Baseball Crank
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April 9, 2008
BASEBALL: Final EWSL Predictions

Now, lest I be accused of predicting the major leagues to finish above .500, I noticed that if you add up the W-L records in my preseason EWSL reports add up to have all of MLB over .500. The reason for that, of course, is as follows:

1. EWSL - by rating only 23 players per team, whereas the average team uses something like 35-40 players in a season - tends to underreport the total number of team wins.

2. To fix this in converting team EWSL to a W-L record this season I applied an average adjustment of plus 12.853 wins per team. That's the average number of wins you get from 1/3 of the average number of Win Shares per team earned in 2005-07 from players I didn't rate in a team's preseason 23-man EWSL roster.

That's a reasonable enough fudge factor, and I was doing one division at a time; but now that I have all 30 teams done, I need to rebalance the numbers to get them all out at .500. Also, I made two adjustments for roster changes between the writing of the previews and the start of the season: I replaced Kelvim Escobar, who is out for the season, with Dustin Moseley, thus dropping the Angels team EWSL from 250.31 to 247.08, and I replaced Reed Johnson (who got rated on both the Blue Jays and the Cubs) on Toronto's roster with John McDonald, dropping the Jays from 209.93 to 207.68. I stayed away from less drastic tinkering, but of course you can expect a downgrade on Detroit's full-season outlook, for example, from being without Curtis Granderson for the early part of the year (not that I'd blame his absence for everything that's gone wrong so far for the Tigers).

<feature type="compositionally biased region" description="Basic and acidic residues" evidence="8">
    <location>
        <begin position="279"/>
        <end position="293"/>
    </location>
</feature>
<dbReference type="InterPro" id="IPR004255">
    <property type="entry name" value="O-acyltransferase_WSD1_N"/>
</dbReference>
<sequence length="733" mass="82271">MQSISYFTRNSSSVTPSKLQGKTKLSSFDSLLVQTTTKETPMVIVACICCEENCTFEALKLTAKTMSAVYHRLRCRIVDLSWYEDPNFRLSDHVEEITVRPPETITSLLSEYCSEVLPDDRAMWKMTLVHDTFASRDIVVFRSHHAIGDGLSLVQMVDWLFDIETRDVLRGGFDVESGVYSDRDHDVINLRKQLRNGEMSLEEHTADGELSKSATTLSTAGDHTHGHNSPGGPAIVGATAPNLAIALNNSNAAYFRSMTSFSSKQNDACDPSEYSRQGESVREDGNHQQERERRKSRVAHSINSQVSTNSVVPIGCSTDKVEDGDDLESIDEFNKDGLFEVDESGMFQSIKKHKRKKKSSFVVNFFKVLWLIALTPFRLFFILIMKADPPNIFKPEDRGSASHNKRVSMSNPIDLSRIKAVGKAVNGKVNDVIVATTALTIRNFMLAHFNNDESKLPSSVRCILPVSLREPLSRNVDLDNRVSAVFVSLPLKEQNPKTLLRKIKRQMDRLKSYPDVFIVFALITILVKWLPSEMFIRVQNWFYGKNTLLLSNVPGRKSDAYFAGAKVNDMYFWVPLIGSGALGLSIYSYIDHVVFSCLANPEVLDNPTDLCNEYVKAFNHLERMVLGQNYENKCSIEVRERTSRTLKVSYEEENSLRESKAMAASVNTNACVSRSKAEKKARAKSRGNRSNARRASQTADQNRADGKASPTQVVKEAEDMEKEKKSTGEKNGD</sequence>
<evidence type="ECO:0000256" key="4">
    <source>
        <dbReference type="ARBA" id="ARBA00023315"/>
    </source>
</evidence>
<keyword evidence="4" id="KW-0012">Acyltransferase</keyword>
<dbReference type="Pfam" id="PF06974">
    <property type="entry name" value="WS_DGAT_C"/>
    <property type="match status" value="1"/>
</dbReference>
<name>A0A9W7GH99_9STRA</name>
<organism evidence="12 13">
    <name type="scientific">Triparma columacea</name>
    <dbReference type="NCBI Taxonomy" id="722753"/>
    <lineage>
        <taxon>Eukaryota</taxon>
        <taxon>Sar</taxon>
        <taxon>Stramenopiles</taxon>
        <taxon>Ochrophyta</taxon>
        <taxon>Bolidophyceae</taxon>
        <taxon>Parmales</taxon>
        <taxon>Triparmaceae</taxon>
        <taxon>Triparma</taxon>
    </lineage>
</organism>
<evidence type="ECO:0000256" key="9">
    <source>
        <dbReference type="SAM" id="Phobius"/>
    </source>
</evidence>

With those two adjustments made, we get a major league total of 6193.10 EWSL, which is enough for 68.81 wins per major league team. Now, there are two ways I could get that up to 81 wins per team - proportionally, as I did in 2005 and 2006, or by sticking with the straight addition per team approach. I'm using the latter because (1) historically, I have not observed any notable positive relationship between a team's preseason EWSL and how many WS it generates from players outside the 23-man roster and (2) adjusting proportionally gets us into some question-begging issues about the unbalanced schedule...I just don't want to get into that. So I'm now using a standard adjustment of plus 12.188 wins per team. Of course, for all that math it's an adjustment of less than half a win per team, so the end results here should not be all that dramatic.

Without further ado, here are the final standings according to EWSL:

NL EASTWLGB
Mets9567
Phillies87758
Braves808215
Nationals748821
Marlins669629
NL CENTRALWLGB
Brewers8775
Astros78849
Cubs78849
Reds778510
Pirates729015
Cardinals729015
NL WESTWLGB
Diamondbacks9270
Rockies86766
Dodgers86766
Padres768616
Giants679525

NL Wild Card: Phillies.

AL EASTWLGB
Yankees10161
Red Sox887413
Blue Jays818120
Rays719130
Orioles689433
AL CENTRALWLGB
Tigers10161
Indians97654
Twins837918
White Sox818120
Royals7389GB
AL WESTWLGB
Angels9567
Mariners86769
Rangers669629
A's669629

AL Wild Card: Indians.